Dated approach to information risk costing businesses


By Neil Amato

Companies’ restrictive, outdated approaches to managing information risk are quietly costing those businesses dearly.

That’s a key takeaway from research by the Corporate Executive Board (CEB), which estimates that larger companies can lose $20 million annually by failing to overhaul their strategies on information risk.

“The value of information to business success is increasing rapidly,” the report says. “But a complex regulatory environment, outdated and ineffective risk management practices, and rising threats from sophisticated attackers have tremendously magnified the information risks businesses face.”

While plenty of news coverage has been devoted to online fraud and data breaches, the CEB report says that greater internal use of data also brings about the potential for greater risk. Policies devoted to preventing data breaches are outdated: 93% of employees admit to violating those policies, and often rules about employee-owned devices are not flexible enough to keep pace with the latest technology.

More companies are using information strategically; the CEB report says 79% of senior executives point to new uses of information as critical to their companies’ growth plans. However, businesses limit the power of the information, CEB says, which leads to friction that reduces employee productivity and leads to decisions that curtail innovation.

John Sibson, vice president of corporate strategy at the technology and industrial products and services company Johnson Controls, spoke Friday about his company’s approach to enterprise risk management at the ERM Roundtable Summit in Raleigh, N.C., an event put on by North Carolina State University’s Poole College of Management. Sibson said that more risks facing businesses today shouldn’t keep companies from being too risk-averse.

Risk is “more a part of our dialogue in the last five years than it’s ever been before,” Sibson said. “We’re careful to say that it’s not about taking risk out of the process, because there’s no doubt that there’s still a gap between what’s desired and where we’re performing. We’re still taking risks.”

CEB said that 53% of companies alter major business projects three times or more because of risk and compliance concerns. “Information risk concerns cause companies to avoid, delay, or even cancel major business projects with alarming frequency,” the report said.

The report says three attributes of poor management of information risk add friction between the risk “reducers” (eg, IT) and the business unit (eg, the sales department):

  • Inflexible, check-the-box requirements: Compliance with regulations such as the US Sarbanes-Oxley Act has resulted in approaches that fail to allow deviation when considering business needs, the report says.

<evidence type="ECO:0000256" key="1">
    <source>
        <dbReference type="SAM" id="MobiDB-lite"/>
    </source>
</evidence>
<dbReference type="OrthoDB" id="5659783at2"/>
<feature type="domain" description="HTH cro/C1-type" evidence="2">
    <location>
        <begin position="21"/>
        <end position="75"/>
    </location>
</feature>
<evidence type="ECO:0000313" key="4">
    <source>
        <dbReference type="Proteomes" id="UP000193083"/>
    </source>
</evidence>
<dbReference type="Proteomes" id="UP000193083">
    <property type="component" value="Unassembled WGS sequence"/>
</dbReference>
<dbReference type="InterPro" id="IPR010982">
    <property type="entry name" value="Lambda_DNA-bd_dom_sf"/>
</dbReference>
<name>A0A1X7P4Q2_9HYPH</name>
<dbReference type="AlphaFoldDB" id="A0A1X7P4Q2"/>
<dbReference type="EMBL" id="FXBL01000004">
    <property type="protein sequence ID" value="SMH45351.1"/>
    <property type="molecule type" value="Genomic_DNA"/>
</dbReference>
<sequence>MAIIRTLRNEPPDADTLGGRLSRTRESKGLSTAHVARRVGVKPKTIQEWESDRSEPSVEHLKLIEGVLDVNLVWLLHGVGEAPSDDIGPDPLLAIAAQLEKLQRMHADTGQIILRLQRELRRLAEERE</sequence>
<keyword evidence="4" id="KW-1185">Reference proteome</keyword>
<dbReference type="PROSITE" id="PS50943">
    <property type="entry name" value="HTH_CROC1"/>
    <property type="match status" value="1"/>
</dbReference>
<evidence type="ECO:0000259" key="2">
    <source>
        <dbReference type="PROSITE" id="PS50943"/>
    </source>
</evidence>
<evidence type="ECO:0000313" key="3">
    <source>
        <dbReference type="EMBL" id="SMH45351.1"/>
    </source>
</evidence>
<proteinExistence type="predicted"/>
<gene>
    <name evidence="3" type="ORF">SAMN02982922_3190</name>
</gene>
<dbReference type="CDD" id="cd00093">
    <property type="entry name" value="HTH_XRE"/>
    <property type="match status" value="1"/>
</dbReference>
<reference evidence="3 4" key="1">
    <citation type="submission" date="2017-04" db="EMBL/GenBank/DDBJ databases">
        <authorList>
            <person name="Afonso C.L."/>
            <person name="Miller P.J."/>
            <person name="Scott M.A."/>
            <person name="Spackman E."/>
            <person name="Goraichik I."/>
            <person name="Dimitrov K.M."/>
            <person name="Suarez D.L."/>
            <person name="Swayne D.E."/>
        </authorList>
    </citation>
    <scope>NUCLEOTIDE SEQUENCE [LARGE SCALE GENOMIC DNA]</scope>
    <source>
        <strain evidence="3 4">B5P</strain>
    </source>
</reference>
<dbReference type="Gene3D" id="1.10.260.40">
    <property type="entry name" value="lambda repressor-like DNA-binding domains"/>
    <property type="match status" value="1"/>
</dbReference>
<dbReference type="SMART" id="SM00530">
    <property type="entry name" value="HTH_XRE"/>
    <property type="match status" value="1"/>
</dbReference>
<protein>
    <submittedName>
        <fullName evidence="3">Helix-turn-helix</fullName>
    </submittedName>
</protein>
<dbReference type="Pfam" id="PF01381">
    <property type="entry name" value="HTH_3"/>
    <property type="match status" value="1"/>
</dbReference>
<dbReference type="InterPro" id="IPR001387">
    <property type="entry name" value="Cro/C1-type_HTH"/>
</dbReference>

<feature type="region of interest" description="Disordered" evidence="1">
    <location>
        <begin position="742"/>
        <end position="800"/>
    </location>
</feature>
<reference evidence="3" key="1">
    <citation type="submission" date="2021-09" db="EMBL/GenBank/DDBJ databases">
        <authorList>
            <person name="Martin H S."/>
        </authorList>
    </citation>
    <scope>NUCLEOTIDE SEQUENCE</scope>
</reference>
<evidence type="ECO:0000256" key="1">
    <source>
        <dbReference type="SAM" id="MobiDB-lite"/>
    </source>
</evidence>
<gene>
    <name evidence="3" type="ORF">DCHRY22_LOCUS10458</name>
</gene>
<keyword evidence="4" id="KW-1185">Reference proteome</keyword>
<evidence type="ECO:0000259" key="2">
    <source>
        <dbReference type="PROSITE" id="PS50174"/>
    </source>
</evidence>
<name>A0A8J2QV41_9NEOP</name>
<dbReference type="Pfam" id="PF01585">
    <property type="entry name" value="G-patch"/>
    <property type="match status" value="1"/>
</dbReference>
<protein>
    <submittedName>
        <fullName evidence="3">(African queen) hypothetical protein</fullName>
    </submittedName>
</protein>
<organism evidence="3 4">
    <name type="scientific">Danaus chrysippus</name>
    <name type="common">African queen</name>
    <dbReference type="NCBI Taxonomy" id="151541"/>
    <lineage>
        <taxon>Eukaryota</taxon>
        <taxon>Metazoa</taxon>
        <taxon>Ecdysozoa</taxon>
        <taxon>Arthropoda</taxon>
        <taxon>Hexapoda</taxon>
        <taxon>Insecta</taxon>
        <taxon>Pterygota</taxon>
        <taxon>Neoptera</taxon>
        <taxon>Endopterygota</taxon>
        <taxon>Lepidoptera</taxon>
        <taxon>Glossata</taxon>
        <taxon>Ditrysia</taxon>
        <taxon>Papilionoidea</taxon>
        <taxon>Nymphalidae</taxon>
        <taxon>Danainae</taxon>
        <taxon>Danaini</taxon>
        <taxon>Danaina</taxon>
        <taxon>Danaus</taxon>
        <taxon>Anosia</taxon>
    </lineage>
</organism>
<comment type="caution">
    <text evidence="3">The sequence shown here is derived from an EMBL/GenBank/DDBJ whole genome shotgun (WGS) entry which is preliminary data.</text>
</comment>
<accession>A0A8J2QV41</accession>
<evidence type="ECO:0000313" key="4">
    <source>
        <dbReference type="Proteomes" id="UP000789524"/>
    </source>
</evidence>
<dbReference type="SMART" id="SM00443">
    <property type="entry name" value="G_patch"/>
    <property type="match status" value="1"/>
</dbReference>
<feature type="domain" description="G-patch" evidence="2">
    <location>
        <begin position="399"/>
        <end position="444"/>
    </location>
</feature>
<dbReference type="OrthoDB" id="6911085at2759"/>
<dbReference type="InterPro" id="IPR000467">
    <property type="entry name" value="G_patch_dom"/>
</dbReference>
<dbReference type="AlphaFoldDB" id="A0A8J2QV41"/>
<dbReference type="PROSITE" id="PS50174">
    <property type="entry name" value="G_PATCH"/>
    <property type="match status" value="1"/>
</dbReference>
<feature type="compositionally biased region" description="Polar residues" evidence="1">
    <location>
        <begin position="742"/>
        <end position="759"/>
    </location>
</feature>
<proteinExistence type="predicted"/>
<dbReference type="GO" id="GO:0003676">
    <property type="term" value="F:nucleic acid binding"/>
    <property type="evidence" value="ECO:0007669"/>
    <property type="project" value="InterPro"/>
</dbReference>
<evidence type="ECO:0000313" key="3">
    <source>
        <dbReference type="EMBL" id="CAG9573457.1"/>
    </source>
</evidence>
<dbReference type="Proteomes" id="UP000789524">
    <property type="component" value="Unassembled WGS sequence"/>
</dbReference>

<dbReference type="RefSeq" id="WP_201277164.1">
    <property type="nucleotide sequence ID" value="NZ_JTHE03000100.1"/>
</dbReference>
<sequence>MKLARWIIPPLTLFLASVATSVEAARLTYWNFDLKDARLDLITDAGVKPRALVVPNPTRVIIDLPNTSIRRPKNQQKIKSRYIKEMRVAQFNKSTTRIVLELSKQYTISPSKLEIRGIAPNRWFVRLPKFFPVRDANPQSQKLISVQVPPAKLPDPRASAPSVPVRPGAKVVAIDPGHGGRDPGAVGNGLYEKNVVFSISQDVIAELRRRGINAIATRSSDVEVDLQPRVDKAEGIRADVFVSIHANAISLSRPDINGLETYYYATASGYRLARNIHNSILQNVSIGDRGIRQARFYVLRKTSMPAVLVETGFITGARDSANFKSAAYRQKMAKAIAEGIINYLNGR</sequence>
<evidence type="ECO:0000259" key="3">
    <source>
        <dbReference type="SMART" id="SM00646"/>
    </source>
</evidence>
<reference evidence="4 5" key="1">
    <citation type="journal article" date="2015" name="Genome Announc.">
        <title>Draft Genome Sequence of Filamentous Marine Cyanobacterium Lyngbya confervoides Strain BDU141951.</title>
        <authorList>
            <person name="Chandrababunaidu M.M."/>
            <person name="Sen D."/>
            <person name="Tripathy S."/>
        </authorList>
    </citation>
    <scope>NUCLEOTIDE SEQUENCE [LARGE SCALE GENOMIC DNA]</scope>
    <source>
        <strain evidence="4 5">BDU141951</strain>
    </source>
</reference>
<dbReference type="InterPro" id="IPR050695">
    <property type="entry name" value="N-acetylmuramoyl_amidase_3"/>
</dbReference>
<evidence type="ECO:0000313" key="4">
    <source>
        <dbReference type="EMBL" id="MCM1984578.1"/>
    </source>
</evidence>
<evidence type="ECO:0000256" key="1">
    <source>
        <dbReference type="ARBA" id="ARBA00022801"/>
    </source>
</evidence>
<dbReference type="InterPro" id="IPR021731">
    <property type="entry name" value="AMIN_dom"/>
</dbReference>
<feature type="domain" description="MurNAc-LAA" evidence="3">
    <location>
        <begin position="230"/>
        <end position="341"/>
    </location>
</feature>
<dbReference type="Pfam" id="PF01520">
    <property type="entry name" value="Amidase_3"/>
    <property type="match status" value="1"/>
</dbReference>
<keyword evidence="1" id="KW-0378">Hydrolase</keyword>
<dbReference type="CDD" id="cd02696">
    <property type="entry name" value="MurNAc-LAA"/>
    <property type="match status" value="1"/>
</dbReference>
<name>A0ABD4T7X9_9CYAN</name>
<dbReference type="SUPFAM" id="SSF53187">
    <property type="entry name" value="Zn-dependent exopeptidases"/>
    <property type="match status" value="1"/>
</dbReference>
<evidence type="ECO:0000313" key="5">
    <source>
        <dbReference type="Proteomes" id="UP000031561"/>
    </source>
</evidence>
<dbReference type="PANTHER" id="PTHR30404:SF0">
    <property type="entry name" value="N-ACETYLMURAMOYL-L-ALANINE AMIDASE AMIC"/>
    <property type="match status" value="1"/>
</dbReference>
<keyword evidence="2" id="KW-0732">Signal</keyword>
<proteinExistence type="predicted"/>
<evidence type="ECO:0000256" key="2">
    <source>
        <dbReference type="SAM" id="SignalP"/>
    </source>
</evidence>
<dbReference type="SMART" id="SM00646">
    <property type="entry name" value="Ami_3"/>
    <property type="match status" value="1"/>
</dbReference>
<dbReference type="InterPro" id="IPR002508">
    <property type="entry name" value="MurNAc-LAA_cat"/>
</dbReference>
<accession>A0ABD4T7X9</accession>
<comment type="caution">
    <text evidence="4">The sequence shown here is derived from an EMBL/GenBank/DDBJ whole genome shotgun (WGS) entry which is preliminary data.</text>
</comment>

• Overly technical processes: The traditional risk managers have kept their hands in the process of managing information, and the business unit is either prohibited from or discouraged by learning how to access information.
  • Uncoordinated governance and management: Departments tend to take a siloed approach, and they fail to understand the business value of collaborative management of information risk.

CEB says that top companies are shifting to a more business-led approach in two ways:

Managing risk to maximise the business value of information

Risk reduction is confused with risk management. “Risk reduction’s dominance in a company’s approach to information risk coincides with overly siloed roles and an adversarial relationship between the business line and the professional risk managers,” the report says. At extremes, business-line leaders are focused on reward, while risk managers are viewed as rigid, focusing on rules instead of potential business gain.

Companies with strict policies against social media use while at work, for example, should install scenario-based training that gives employees guidelines for using judgement instead of a list of “thou shalt nots.”

Redefining roles and responsibilities

“Good risk decisions require balancing risk and reward, and risk managers who lack business context struggle to achieve this balance,” the report says. There’s a balance to be struck between the IT employee who wants to go by the book on all risk decisions and the regional sales rep who wants unfettered access to others’ sales numbers. Those “who best understand the reward side of information use” should be educated on making decisions about risk, the report says.

For example, the employee who uses a personal tablet at work needs to be taught that virus protection on that device probably isn’t business-grade.

The amount of data businesses generate has increased more than tenfold in the past five years, the report says. In closing, CEB recommends that businesses should focus on the wide-ranging value of information instead of the broad reduction of information risks.

Related CGMA Magazine content
 
Business Shifts Require Refreshing of Risk Management Techniques”: As global markets shift, companies are making major changes in strategies and operating models. These business transformations require a bolstering of risk management techniques as a shaky global economy, tax increases, technology and expansion to new markets and geographic areas all present new risks to businesses.

Why More Data Does Not Guarantee Better Business Decisions”: While the amount of data that companies collect can be good for business, the numbers themselves are not a guarantee of success. Human expertise is needed to parse the data.

Neil Amato (namato@aicpa.org) is a CGMA Magazine senior editor.

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